The most expensive private high schools tend to have the greatest number of staff devoted to academic advising and college admissions.

Comparing private schools

Private high schools, often called independent schools, are characterized by small class sizes, excellent academic standards, caring faculty and involved parents.

“Everybody knows who you are. It’s hard to get lost” in a private high school, says consultant Luse. For example, St. Paul Academy has only 373 students enrolled in grades nine through 12.

At some of the large, suburban public high schools in the Twin Cities, students may face intense competition in outstanding schools to get on a sports team or land a role in the school play. Advocates of private schools say that participation in some extracurricular events is more accessible in private schools because of the much smaller student bodies.

In addition to academics and extra-curricular programs, campus culture helps define private schools.

Visitation, a Catholic-affiliated school in Mendota Heights, is the only girls’ high school in the Twin Cities. “We are focusing on empowering young women to be leaders here and now and in the future,” says Renee Genereux, director of the upper school at Visitation. “Every academic department has leadership development as its goal.”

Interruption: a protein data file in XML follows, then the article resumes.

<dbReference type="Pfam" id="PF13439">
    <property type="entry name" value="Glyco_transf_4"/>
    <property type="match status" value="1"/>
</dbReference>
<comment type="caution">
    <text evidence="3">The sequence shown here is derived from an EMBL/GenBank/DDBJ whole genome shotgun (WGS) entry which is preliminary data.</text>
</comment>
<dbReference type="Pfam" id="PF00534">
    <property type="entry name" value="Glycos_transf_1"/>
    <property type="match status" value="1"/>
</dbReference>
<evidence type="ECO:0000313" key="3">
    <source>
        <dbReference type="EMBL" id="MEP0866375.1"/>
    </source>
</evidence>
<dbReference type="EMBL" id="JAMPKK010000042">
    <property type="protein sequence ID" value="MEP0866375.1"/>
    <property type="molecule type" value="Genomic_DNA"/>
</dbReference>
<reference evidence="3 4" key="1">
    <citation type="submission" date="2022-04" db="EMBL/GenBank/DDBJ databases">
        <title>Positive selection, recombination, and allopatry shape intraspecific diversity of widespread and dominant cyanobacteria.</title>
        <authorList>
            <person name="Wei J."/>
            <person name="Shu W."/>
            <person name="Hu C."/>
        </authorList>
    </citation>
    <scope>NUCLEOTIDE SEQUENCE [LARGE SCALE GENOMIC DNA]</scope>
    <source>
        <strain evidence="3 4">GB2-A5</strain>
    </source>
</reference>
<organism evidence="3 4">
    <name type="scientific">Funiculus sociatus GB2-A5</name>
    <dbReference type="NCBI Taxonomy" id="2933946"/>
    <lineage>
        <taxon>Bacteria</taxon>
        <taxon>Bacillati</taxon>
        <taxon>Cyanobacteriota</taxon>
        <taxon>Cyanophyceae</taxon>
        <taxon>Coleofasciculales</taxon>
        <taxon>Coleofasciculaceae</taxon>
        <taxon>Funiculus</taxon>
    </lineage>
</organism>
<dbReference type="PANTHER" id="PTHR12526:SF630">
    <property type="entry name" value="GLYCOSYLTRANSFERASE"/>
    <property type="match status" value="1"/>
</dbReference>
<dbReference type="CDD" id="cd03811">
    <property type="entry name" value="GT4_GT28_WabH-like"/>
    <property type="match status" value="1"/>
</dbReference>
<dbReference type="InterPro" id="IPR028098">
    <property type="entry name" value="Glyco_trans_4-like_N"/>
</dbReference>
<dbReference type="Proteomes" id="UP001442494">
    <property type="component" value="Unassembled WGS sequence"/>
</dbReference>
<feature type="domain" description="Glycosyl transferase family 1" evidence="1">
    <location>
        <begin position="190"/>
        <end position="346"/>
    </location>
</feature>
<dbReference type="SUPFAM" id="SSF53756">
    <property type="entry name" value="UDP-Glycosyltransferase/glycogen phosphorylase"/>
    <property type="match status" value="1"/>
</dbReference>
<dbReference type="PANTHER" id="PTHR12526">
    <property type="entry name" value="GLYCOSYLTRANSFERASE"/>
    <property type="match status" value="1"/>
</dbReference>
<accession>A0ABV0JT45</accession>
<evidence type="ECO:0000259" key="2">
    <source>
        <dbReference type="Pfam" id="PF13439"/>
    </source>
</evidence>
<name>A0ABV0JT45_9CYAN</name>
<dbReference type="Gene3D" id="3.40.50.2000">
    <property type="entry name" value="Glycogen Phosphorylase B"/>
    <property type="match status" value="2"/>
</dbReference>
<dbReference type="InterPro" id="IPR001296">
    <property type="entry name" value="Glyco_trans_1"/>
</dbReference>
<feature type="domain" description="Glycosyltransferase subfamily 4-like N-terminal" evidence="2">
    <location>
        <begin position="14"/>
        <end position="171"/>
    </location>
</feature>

Tied to the school’s religious heritage, Visitation faculty, staff and students approach living their daily lives with “joyful optimism,” she adds. “It doesn’t mean that I’m always happy or Pollyanna. It means that deeper down I have joy that life is good and life will be good, in spite of everything that is going on in the larger world.”

At Benilde-St. Margaret’s, a Catholic school in St. Louis Park, one of the differentiators is its extensive commitment to community service. “We were the first school in the state of Minnesota to hire a full-time service coordinator. That was 15 years ago. Service is part of our mission,” says Kate Leahy Emmel, admissions director for grades nine to 12. “Our goal is to develop intelligent, engaged, servant-leaders.”

Service is infused throughout the curriculum. For example, math students can serve as tutors and art students may make ceramic bowls for a hunger awareness project.

Benilde-St. Margaret’s is known for its advanced competitive science program, Mounds Park Academy in St. Paul has built a reputation for an outstanding speech and debate team, and Breck students work with professionals on advanced research in science, math and history.

Access to success

In private high schools in the Twin Cities, plentiful staff resources help students succeed in the classroom and deal with problems they may be having at home or with peers.

Who are the families who have access to the top academic programs and individual attention?

“People often think at an independent school that you have just wealthy children,” says Greeley of the Minnesota Association of Independent Schools. “That’s not true. There are lots of families that make sacrifices so they can afford tuition.”